Get to know CAPSI Research Student: Matilda Owusu-Ansah
Matilda Owusu-Ansah is a PhD student who is passionate about philanthropy and making a positive impact in her communities. The experience she has gained in philanthropy has allowed her to be a positive and motivating force in her projects.
Q: What are you researching and what inspired you to take this path?
My decision to pursue a doctoral in the field of philanthropy comes after several years of work in both government and non-governmental organisations. It is borne out of a deep and growing desire to challenge myself academically, to contribute to existing knowledge in the humanitarian sector through empirical research and to understand the giving behaviour of people better. It is also to explore opportunities for personal development, network, skills transfer with experts and to find ways to improve the lives of the vulnerable in society. Since 1993, I have had the privilege of making a difference in the lives of children, young people and communities by working with two international NGOs, and this has influenced my thinking and experience with philanthropy. While working with the Planned Parenthood Association of Ghana and the SOS Children’s Villages International in various capacities, I have come to appreciate the need to attract local sponsors to support the work of the civil society. I am curious to understand the motivations for philanthropic giving in Africa.
Q: What have you learnt or seen that has been vital for your career or that has stood out most for you?
After two and a half decades of working in environments that were less rigorous and exact, I realised quite early that this new academic pursuit would be challenging and exciting. It would require long hours of careful and methodological work, a fair dose of frustration and confusion, and the right balance of work, school and family life. What stood out for me was the vital and supporting role of the supervisory process and how this could either enhance or impede achieving my academic goal.
The importance of establishing mutual expectations that would lead to an effective supervisory process was critical, and I have come to appreciate the essential role of the supervisor. Regular meetings to discuss my work, clarifying misunderstandings, reading drafts, being available and responsive in the most appropriate manner has facilitated my progress. Without being pampered or favoured, supervision has included the provision of relevant material, expert advice, suggestions in the topic area and both positive and corrective feedback. My exposure to other academic opportunities like conferences, workshops and seminars have provided the space to interact and exchange with other scholars.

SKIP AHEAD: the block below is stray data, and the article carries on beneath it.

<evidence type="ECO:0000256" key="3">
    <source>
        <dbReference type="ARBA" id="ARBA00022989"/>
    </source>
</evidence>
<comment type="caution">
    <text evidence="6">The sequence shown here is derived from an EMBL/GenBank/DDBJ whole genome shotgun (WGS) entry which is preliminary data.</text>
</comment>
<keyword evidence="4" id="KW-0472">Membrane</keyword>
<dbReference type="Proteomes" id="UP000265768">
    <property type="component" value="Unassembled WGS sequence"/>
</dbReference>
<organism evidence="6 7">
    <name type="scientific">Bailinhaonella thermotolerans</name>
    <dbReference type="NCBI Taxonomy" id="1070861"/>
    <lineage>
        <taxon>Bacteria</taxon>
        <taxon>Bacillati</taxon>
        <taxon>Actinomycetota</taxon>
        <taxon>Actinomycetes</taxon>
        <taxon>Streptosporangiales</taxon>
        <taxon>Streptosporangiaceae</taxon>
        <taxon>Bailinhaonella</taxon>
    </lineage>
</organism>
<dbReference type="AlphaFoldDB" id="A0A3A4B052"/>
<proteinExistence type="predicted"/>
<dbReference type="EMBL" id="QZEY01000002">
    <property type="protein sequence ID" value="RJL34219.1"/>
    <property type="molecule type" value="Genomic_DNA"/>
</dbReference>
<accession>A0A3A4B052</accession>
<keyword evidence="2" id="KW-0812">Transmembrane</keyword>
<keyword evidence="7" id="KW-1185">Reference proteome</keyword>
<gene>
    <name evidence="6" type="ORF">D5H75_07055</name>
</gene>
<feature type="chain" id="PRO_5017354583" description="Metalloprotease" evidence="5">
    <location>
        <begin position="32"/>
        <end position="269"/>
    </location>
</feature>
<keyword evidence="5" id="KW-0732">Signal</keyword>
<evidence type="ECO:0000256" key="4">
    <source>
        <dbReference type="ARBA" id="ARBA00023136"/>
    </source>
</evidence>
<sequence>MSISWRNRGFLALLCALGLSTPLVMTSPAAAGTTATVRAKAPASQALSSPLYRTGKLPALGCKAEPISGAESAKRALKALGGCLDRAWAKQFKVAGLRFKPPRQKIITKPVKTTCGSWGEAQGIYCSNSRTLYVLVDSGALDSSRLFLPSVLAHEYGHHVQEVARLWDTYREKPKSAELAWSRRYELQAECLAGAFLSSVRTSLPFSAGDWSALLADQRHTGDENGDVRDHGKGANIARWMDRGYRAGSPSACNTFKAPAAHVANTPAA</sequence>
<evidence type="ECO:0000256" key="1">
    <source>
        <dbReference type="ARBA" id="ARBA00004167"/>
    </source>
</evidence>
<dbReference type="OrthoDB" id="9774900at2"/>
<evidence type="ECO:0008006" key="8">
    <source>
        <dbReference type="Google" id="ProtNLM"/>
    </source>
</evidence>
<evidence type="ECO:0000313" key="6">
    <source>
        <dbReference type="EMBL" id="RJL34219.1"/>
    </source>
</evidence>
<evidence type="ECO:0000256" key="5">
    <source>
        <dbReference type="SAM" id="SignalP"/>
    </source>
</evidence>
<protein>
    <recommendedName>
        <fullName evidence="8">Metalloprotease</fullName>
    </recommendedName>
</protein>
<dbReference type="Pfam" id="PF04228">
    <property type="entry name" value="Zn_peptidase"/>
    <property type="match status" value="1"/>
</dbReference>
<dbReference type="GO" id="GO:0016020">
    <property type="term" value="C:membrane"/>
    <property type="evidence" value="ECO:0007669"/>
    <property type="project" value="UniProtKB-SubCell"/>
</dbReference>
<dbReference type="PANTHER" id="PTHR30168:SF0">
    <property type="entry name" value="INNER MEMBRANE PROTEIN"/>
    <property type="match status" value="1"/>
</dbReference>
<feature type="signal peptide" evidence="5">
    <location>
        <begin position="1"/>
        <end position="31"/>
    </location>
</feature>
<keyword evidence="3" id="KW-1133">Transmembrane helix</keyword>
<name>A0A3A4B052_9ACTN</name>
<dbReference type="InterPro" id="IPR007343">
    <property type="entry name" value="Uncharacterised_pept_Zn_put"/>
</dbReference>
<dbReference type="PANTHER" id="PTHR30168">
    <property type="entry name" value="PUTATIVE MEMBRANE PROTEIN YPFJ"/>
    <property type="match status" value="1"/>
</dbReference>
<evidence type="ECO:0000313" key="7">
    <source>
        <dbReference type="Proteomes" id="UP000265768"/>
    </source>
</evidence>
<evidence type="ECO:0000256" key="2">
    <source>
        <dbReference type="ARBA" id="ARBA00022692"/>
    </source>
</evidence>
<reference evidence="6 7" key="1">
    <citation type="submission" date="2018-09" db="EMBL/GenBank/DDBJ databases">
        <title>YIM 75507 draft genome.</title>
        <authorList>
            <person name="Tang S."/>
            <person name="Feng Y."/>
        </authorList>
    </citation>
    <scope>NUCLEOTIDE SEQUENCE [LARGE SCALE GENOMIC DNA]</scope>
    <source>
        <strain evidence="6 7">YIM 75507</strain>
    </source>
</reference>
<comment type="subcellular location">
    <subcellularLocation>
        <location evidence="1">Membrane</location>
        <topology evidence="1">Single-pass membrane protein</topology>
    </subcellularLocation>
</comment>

Q: What is the potential impact of your research in the social investment space?
A study on what motivates charitable giving among Ghanaians is relevant for researchers, practitioners and policymakers in many ways. Firstly, it will provide an in-depth understanding of how intrinsic and extrinsic motivations are associated with altruistic behaviours of Ghanaians. Secondly, knowledge and understanding of influencers to charitable decision making provides a model and profile of the individual Ghanaian donor that is relevant and useful to those who work in the non-profit sector. The social, political and economic environment which non-profit organisations work within, requires a deeper understanding of donor motivations to better connect and communicate with them. Most charitable organisations are experienced in attracting public and private sector funding, but do not have empirical data on individual donors. There is a need to understand personal preferences and what makes people want to donate. Understanding personal preferences will make it possible to keep existing donors and attract potential and new resources required for projects. Thirdly, a study that helps to describe and understand what influences Ghanaians to donate, can be useful in soliciting and re-channelling philanthropic activities to align with government priorities. Finally, with many existing studies and literature on philanthropy, mainly from countries in the developed economies, the uniqueness of giving in Ghana is almost non-existent in the literature. This study will contribute to providing information specific to the Ghanaian context.